Lenten Reader -- Day 24
It was just before the Passover Festival. Jesus knew that the hour had come for him to leave this world and go to the Father. Having loved his own who were in the world, he loved them to the end. The evening meal was in progress, and the devil had already prompted Judas, the son of Simon Iscariot, to betray Jesus. Jesus knew that the Father had put all things under his power, and that he had come from God and was returning to God; so he got up from the meal, took off his outer clothing, and wrapped a towel around his waist. After that, he poured water into a basin and began to wash his disciples’ feet, drying them with the towel that was wrapped around him. He came to Simon Peter, who said to him, “Lord, are you going to wash my feet?” Jesus replied, “You do not realize now what I am doing, but later you will understand.”
“No,” said Peter, “you shall never wash my feet.”
Jesus answered, “Unless I wash you, you have no part with me.”
“Then, Lord,” Simon Peter replied, “not just my feet but my hands and my head as well!”
Jesus answered, “Those who have had a bath need only to wash their feet; their whole body is clean. And you are clean, though not every one of you.” For he knew who was going to betray him, and that was why he said not every one was clean. When he had finished washing their feet, he put on his clothes and returned to his place. “Do you understand what I have done for you?” he asked them. “You call me ‘Teacher’ and ‘Lord,’ and rightly so, for that is what I am. Now that I, your Lord and Teacher, have washed your feet, you also should wash one another’s feet. I have set you an example that you should do as I have done for you. Very truly I tell you, no servant is greater than his master, nor is a messenger greater than the one who sent him. Now that you know these things, you will be blessed if you do them.” (John 13:1-17)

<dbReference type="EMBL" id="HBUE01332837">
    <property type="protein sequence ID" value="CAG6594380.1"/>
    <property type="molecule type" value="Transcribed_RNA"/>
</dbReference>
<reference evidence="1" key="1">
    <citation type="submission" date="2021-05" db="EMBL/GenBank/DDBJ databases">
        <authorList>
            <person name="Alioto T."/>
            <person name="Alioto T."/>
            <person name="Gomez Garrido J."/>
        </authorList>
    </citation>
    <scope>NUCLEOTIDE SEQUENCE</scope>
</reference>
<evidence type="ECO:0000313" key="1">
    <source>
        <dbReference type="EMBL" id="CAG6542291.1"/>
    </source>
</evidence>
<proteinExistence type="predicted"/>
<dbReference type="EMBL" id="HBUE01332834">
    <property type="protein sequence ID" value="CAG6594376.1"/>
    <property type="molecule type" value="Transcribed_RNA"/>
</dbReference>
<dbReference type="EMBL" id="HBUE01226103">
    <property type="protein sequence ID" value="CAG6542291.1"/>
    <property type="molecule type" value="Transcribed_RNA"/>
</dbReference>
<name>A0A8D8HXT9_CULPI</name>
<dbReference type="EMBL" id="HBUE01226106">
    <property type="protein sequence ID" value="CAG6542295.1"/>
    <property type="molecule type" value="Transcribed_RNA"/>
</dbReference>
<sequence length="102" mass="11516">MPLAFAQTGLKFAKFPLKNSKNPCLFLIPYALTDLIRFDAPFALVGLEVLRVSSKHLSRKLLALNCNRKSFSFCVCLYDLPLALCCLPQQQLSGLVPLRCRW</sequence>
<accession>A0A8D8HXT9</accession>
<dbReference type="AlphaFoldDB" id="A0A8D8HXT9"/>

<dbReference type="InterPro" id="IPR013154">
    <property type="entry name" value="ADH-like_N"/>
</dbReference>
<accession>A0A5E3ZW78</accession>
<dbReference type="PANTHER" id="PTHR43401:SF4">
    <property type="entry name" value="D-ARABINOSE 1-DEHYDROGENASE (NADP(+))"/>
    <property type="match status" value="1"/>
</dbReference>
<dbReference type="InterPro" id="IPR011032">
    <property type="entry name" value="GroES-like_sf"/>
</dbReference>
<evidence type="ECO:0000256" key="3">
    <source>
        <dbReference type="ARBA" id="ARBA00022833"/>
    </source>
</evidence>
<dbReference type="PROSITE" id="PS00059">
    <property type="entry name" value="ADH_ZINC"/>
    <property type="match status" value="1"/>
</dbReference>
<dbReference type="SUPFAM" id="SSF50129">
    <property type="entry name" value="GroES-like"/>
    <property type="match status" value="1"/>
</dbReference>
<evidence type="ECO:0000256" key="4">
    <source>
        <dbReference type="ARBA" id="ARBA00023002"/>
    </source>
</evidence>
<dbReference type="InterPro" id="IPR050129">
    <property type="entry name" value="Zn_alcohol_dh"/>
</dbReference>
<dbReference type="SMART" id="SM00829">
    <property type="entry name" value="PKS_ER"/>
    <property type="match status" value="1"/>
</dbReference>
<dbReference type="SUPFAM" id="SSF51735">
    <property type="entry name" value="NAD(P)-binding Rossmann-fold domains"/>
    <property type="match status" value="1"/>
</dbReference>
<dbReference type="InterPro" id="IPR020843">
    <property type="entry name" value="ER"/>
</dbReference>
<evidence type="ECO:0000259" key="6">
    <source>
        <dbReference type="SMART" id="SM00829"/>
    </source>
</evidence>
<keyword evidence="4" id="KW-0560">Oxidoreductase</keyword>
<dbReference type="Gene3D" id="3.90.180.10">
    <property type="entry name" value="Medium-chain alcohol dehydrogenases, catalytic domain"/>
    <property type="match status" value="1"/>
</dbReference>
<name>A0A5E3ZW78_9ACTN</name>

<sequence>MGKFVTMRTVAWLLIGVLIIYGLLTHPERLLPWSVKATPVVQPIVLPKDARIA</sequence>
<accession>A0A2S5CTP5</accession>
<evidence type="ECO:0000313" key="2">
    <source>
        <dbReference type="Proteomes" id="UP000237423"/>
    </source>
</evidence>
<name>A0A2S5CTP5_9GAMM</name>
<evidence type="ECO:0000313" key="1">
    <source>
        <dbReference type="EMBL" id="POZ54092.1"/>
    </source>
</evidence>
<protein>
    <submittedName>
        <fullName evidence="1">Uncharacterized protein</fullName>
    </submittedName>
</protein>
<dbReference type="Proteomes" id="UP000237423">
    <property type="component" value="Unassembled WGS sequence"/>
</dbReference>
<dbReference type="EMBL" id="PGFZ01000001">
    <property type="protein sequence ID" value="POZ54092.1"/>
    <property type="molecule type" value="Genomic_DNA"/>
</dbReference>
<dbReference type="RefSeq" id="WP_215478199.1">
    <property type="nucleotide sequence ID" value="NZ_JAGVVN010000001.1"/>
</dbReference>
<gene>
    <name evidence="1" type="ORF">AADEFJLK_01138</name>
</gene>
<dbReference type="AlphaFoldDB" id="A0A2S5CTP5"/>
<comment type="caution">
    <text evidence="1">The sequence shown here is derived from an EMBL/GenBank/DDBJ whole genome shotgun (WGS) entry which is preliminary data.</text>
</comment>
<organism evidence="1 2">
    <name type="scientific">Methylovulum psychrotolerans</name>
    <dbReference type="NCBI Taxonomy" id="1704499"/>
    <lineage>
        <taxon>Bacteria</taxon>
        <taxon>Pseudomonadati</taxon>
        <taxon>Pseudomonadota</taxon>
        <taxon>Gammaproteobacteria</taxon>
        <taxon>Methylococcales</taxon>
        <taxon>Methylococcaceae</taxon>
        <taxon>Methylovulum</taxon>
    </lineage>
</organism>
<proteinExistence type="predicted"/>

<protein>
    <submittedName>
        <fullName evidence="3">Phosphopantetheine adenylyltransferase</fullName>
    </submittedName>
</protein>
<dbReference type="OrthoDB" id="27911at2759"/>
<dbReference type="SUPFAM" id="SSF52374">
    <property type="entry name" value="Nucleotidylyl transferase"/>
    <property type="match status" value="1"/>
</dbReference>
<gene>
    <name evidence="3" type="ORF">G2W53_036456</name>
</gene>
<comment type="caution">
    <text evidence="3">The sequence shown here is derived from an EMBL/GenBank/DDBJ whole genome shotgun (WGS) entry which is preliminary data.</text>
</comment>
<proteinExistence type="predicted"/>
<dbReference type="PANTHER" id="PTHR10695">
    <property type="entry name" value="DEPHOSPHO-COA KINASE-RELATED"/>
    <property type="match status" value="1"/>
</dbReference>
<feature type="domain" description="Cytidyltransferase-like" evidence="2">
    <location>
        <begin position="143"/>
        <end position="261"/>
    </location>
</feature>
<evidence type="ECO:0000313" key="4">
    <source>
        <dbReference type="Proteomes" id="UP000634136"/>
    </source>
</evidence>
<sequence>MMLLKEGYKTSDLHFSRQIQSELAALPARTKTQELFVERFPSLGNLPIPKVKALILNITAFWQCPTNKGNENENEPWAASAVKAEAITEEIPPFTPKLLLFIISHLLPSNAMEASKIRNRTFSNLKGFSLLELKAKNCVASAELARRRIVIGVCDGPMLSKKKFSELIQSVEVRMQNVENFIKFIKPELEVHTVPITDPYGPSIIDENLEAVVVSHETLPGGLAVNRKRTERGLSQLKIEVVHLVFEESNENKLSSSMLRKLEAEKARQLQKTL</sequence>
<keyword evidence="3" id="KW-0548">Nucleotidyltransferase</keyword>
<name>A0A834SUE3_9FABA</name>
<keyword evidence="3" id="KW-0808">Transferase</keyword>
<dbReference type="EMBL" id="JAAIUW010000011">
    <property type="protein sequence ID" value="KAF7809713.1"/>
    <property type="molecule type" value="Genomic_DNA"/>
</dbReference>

Jesus of Nazareth had gained quite a following. People were looking for him to do something great, lead an uprising, fight for a new kingdom, a new position, more power. But he rejected the popular idea of greatness in order to introduce God’s idea of it.
No one, before or since, has ever embodied this virtue better than Jesus did, and there is no time he more clearly modeled it than on the night prior to his crucifixion.
You might remember that the disciples got into a little scuffle after dinner about which one of them was the greatest (Luke 22:24). Apparently, the lesson Jesus had doled out to the Pharisees six months before about sitting in the lowest positions, rather than elbowing their way to the top, had been forgotten (Luke 14:7). Luke gives us a straightforward account of Jesus’ verbal response to those disciples: “The least among you will be the greatest.”
But here we have his visual response, a parable about service, performed by the greatest man who ever lived.
When no servant was available to wash their feet, Jesus assumed the role. The Master became a servant. The Most High got down on his knees. Jesus horrified his own disciples by demonstrating to them the divine perspective, which turned their entire social order upside down. And then he commanded them to do the same.
In one stunning act, Jesus demonstrated that, in the kingdom of God, service is not the path to greatness; service is greatness.
Lord God, just as your beloved Son came into the world to serve others and not be served himself, I, too, want to be a servant. The more I grasp my true identity and the dignity of my station as your beloved child, the more free I become to serve others even when they do not reciprocate, and the less I am in the bondage of being defined by the opinions and expectations others have of me. I want you to define me so I can be liberated. I want to know who I am in Christ so I have nothing to prove. I invite your Holy Spirit to make it possible for me to live an other-centered lifestyle. Teach me how to develop a vision for what you are doing in the lives of others, and give me the joy of helping them mature and reach their potential. In Christ’s name I pray. Amen.